A step-change in 5G deployment will widen the gap in mobile connectivity between leading and developing markets

12 December 2023 | Regulation and policy

Janette Stewart | Caroline Gabriel


To avoid a widening digital divide (and for their own commercial interest), operators across the telecoms sector need to play an active role in articulating the benefits of new technologies and engaging with regulators.

2024 will see a step-change in operators in more developed markets making the transition to 5G-standalone (5G-SA) architectures. In other regions, barriers to deploying 5G remain, and there is a risk they fall behind the leading markets.

The immediate reason to transition from an initial 5G NSA deployment (which relies on 4G/LTE core networks) to a 5G-SA core network architecture is to improve network performance through higher speeds, more bandwidth and capacity, and lower latency. But it also allows operators to offer differentiated services that can be tailored to different customer needs, and unlock new revenue streams through commercialising bespoke network slices.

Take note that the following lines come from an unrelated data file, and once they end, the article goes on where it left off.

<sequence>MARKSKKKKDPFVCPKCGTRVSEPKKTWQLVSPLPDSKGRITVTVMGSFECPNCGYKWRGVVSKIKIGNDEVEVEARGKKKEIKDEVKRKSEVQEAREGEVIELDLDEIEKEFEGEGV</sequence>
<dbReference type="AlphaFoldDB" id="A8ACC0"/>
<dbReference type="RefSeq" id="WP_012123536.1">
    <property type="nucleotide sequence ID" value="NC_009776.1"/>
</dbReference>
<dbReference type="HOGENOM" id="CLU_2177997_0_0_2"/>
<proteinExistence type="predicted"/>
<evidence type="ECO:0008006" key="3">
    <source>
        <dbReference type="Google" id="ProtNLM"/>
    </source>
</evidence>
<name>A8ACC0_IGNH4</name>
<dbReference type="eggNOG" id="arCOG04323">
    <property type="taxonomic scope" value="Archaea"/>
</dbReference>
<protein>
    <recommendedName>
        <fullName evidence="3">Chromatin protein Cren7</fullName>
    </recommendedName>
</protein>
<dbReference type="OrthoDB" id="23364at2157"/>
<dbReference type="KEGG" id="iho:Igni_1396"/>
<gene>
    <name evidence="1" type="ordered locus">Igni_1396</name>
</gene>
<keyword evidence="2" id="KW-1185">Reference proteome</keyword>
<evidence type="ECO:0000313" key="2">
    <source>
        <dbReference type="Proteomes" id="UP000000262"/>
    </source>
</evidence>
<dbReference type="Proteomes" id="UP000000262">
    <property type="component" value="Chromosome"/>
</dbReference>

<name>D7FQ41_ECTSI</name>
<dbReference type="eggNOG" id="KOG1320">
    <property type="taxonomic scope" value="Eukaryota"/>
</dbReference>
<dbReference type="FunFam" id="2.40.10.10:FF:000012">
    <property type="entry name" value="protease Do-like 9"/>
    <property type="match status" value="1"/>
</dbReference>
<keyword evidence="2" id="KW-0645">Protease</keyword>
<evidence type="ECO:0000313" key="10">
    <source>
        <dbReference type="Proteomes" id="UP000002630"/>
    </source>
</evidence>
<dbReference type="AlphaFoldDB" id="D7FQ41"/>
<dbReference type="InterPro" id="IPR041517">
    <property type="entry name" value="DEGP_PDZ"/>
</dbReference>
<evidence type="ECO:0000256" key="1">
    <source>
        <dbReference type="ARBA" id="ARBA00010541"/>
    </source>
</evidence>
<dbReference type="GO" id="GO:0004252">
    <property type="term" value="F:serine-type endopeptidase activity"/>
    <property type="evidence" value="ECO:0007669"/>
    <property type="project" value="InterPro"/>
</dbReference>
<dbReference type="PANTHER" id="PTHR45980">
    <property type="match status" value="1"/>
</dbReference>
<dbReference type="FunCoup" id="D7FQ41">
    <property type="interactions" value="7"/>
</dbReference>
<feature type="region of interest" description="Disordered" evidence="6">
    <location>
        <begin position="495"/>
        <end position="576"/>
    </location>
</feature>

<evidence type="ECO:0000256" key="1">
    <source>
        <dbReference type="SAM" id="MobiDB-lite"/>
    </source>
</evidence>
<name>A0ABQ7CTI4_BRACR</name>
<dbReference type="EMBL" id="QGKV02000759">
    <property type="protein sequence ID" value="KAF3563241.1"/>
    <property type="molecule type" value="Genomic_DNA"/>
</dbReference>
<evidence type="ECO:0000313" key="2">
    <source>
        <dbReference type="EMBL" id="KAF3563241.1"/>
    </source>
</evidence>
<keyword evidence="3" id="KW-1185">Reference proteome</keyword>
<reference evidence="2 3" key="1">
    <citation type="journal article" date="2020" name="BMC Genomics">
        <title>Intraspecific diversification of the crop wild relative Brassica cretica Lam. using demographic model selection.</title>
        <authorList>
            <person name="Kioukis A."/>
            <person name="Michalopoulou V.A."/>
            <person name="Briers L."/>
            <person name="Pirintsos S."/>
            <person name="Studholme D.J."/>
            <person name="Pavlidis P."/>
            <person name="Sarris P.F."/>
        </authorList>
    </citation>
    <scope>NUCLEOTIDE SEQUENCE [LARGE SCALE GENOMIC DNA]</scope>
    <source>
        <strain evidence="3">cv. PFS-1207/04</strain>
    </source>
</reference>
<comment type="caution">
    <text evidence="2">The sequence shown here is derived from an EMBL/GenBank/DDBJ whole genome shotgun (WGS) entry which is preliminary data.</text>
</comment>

In markets where 5G is yet to launch, consumer experience is likely to suffer both from the effects of rising data traffic levels overwhelming 4G networks, and by being excluded from the latest handsets and services.

In jurisdictions with less ambitious regulatory regimes, it falls to operators to make the case for progress. 


Analysys Mason 2024 predictions for the TMT industry
Analysys Mason 2024 predictions for the TMT industry